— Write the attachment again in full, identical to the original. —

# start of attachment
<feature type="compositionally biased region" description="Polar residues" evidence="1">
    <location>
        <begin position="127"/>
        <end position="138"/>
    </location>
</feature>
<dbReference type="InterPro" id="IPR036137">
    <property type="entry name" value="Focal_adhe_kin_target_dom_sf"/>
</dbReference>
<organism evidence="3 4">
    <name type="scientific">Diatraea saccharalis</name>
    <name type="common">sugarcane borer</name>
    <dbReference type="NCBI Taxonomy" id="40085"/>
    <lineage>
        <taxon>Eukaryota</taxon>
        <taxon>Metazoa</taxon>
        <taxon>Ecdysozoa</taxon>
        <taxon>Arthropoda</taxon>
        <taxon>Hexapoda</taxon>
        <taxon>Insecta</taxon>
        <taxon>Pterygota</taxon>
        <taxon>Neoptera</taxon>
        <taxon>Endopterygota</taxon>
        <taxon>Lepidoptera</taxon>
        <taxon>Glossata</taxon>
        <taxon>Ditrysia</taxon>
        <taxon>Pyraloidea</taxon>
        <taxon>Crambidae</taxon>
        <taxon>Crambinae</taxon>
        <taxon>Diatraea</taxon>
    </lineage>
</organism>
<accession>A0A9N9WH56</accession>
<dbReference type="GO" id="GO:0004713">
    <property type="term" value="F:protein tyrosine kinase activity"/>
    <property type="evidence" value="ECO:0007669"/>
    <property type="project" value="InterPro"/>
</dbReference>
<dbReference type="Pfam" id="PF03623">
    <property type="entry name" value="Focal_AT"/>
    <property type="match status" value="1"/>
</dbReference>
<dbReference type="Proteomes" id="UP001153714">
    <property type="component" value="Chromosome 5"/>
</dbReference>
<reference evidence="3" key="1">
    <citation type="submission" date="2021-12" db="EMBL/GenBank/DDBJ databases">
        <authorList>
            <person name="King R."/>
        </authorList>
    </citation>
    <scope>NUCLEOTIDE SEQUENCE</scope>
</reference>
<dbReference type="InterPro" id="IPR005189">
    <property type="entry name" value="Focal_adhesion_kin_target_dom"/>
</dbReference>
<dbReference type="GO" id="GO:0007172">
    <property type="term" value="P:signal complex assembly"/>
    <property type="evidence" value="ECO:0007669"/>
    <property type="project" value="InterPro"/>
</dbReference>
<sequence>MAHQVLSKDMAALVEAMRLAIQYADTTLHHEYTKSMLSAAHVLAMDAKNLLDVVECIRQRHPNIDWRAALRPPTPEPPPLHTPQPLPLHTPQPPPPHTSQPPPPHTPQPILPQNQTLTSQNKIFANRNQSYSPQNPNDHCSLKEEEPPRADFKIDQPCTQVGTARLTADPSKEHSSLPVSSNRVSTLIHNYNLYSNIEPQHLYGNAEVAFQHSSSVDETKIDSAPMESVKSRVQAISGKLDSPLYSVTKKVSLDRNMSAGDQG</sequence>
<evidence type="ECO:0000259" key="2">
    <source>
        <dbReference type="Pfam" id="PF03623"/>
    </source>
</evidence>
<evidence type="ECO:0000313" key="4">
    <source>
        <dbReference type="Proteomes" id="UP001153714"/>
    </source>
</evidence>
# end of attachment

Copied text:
<feature type="compositionally biased region" description="Polar residues" evidence="1">
    <location>
        <begin position="127"/>
        <end position="138"/>
    </location>
</feature>
<dbReference type="InterPro" id="IPR036137">
    <property type="entry name" value="Focal_adhe_kin_target_dom_sf"/>
</dbReference>
<organism evidence="3 4">
    <name type="scientific">Diatraea saccharalis</name>
    <name type="common">sugarcane borer</name>
    <dbReference type="NCBI Taxonomy" id="40085"/>
    <lineage>
        <taxon>Eukaryota</taxon>
        <taxon>Metazoa</taxon>
        <taxon>Ecdysozoa</taxon>
        <taxon>Arthropoda</taxon>
        <taxon>Hexapoda</taxon>
        <taxon>Insecta</taxon>
        <taxon>Pterygota</taxon>
        <taxon>Neoptera</taxon>
        <taxon>Endopterygota</taxon>
        <taxon>Lepidoptera</taxon>
        <taxon>Glossata</taxon>
        <taxon>Ditrysia</taxon>
        <taxon>Pyraloidea</taxon>
        <taxon>Crambidae</taxon>
        <taxon>Crambinae</taxon>
        <taxon>Diatraea</taxon>
    </lineage>
</organism>
<accession>A0A9N9WH56</accession>
<dbReference type="GO" id="GO:0004713">
    <property type="term" value="F:protein tyrosine kinase activity"/>
    <property type="evidence" value="ECO:0007669"/>
    <property type="project" value="InterPro"/>
</dbReference>
<dbReference type="Pfam" id="PF03623">
    <property type="entry name" value="Focal_AT"/>
    <property type="match status" value="1"/>
</dbReference>
<dbReference type="Proteomes" id="UP001153714">
    <property type="component" value="Chromosome 5"/>
</dbReference>
<reference evidence="3" key="1">
    <citation type="submission" date="2021-12" db="EMBL/GenBank/DDBJ databases">
        <authorList>
            <person name="King R."/>
        </authorList>
    </citation>
    <scope>NUCLEOTIDE SEQUENCE</scope>
</reference>
<dbReference type="InterPro" id="IPR005189">
    <property type="entry name" value="Focal_adhesion_kin_target_dom"/>
</dbReference>
<dbReference type="GO" id="GO:0007172">
    <property type="term" value="P:signal complex assembly"/>
    <property type="evidence" value="ECO:0007669"/>
    <property type="project" value="InterPro"/>
</dbReference>
<sequence>MAHQVLSKDMAALVEAMRLAIQYADTTLHHEYTKSMLSAAHVLAMDAKNLLDVVECIRQRHPNIDWRAALRPPTPEPPPLHTPQPLPLHTPQPPPPHTSQPPPPHTPQPILPQNQTLTSQNKIFANRNQSYSPQNPNDHCSLKEEEPPRADFKIDQPCTQVGTARLTADPSKEHSSLPVSSNRVSTLIHNYNLYSNIEPQHLYGNAEVAFQHSSSVDETKIDSAPMESVKSRVQAISGKLDSPLYSVTKKVSLDRNMSAGDQG</sequence>
<evidence type="ECO:0000259" key="2">
    <source>
        <dbReference type="Pfam" id="PF03623"/>
    </source>
</evidence>
<evidence type="ECO:0000313" key="4">
    <source>
        <dbReference type="Proteomes" id="UP001153714"/>
    </source>
</evidence>